Integer Factorization: A Ceiling Square Spread and a Math QR Code!
Advertisements I am once again trudging into the deep forest of how prime numbers, discrete semiprimes, and other composite numbers distribute themselves among the positive odd integers, looking for patterns. The illustrations below are from the beginning steps, taken yesterday and today, of this stage of my math study. The table I’ve built using Apple…

Integer Factorization: A Relationship on the Zone Grid
Advertisements ADVICE: Go back a post or three in my blog from this one to find a link to the construction method referenced in the terms below that are unique to my factorization work. When one plots the Characteristic Polynomial for an odd positive integer m=c2r as a straight line connecting the integer points of…

Integer Factorization: Assessing Recent Revelations
Advertisements Once again, the findings, though pretty, are seemingly of little moment, at least in terms of discovering something new. But wait. Breathe. Think. Here is what I know now, in the form it has most recently taken: Let m be an odd positive integer, and c2 be the smallest perfect square greater than m…

Integer Factorization: A Larger Remainder Form Table Value
Advertisements I decided to look at a Remainder Form Table and the resultant graph for the Remainder r=115625 taken from the Ceiling Square and Remainder of the discrete semiprime m=1427061659. Making sure I selected values in the correct ranges for my graph (see my previous post’s warning edits), I looked at x2115625 for x ranging…

Integer Factorization: Behavior with Fixed Remainders
Advertisements EDITED TO ADD – WARNING! – Do not yet take any of the following formulae or ideas as verified, not just yet. I am having a problem with larger values plugged into the approach. I have to investigate and debug, or at least understand better, what is going on. EDITED TO ADD, PART TWO:…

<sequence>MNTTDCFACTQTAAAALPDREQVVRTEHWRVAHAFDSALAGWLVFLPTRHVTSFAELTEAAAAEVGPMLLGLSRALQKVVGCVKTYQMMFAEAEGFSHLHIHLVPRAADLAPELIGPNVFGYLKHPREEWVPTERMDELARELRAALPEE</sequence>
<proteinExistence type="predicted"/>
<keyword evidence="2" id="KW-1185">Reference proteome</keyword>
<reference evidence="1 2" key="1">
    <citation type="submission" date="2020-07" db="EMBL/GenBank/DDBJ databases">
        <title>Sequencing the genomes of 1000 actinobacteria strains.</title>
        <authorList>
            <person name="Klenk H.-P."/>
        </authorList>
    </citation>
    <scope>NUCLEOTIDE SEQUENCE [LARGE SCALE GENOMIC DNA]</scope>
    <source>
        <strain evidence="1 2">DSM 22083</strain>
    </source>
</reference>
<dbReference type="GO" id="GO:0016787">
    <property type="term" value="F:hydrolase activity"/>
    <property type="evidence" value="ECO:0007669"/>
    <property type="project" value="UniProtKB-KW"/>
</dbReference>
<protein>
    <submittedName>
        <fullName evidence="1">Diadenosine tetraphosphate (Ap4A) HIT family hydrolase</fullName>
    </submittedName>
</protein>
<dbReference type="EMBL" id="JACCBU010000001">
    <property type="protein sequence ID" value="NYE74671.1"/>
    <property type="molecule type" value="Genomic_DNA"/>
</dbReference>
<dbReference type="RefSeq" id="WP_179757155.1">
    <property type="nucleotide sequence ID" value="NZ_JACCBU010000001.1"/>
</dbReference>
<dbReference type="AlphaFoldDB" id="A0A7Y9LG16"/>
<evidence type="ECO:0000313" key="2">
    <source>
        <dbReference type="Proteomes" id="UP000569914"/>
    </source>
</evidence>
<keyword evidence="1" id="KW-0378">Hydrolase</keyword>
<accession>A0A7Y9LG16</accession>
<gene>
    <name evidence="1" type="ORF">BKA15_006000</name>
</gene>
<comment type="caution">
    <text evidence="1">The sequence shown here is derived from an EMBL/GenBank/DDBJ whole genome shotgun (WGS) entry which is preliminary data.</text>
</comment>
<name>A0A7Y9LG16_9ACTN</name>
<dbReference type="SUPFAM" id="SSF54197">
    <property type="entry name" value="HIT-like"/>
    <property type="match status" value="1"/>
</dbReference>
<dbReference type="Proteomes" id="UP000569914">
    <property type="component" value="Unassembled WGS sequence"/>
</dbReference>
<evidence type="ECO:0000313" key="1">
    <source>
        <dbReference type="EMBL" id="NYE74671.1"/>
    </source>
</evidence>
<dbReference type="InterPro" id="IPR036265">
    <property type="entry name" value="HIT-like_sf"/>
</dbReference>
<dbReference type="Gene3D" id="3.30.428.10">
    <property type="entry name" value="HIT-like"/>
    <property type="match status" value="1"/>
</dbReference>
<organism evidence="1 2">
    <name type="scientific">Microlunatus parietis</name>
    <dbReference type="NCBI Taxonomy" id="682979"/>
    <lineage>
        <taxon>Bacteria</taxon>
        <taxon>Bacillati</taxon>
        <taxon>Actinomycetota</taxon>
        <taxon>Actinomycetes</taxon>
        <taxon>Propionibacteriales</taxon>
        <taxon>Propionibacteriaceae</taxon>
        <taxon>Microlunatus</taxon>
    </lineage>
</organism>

Integer Factorization: Looking at Data in Many Ways
Advertisements The following are scatter plots of Remainder vs. slope of Characteristic Line vs. Ascent vs. Solution Zone Boundary, plotted against each other in the six possible pairings, for the first hundred or so discrete semiprimes whose Ascent is greater than zero. Certainly the distributions are far from random, but the patterns are also far…

Integer Factorization and Discrete Semiprimes: A Family of Seven
Advertisements Somewhere between 212 and 232 lies a set of seven equally spaced numbers which are consecutive odd discrete semiprimes. They spread out in uninterrupted uniformity, all the integers congruent to 1 modulo 4 from 481 to 505. Their prime factors, a pair each, bounce around with predictable unpredictability (so far!), as do their unique…

Integer Factorization: Back in the Mess, 9/2/2023 Edition
Advertisements The difference between the beauty and symmetry of the chart at the bottom below, and that of the charts above it, is as great as the difference between the amount I have discovered about integer factorization, and the amount left for me to figure out. The bottom chart I explained in my post yesterday.…

Integer Factorization: Some Newly Observed Relationships
Advertisements If odd integer m is a discrete semiprime, then the search for the least positive integer whose square when added to m produces another perfect square is the problem addressed by the admittedly slow process of Fermat’s factorization method. Despite its lack of advantages over trial division as a factorization method, Fermat’s approach fascinates…

Integer Factorization: This Avenue Is Still Interesting.
Advertisements Today’s work feels fun and hopeful. I am on a clear liquid diet for medical testing reasons, and that might be helping my mental clarity a bit. I am exploring the relationship between the Characteristic Polynomial and the Characteristic Line on the Zone Grid, and have discovered, possibly, a new relationship between the smaller…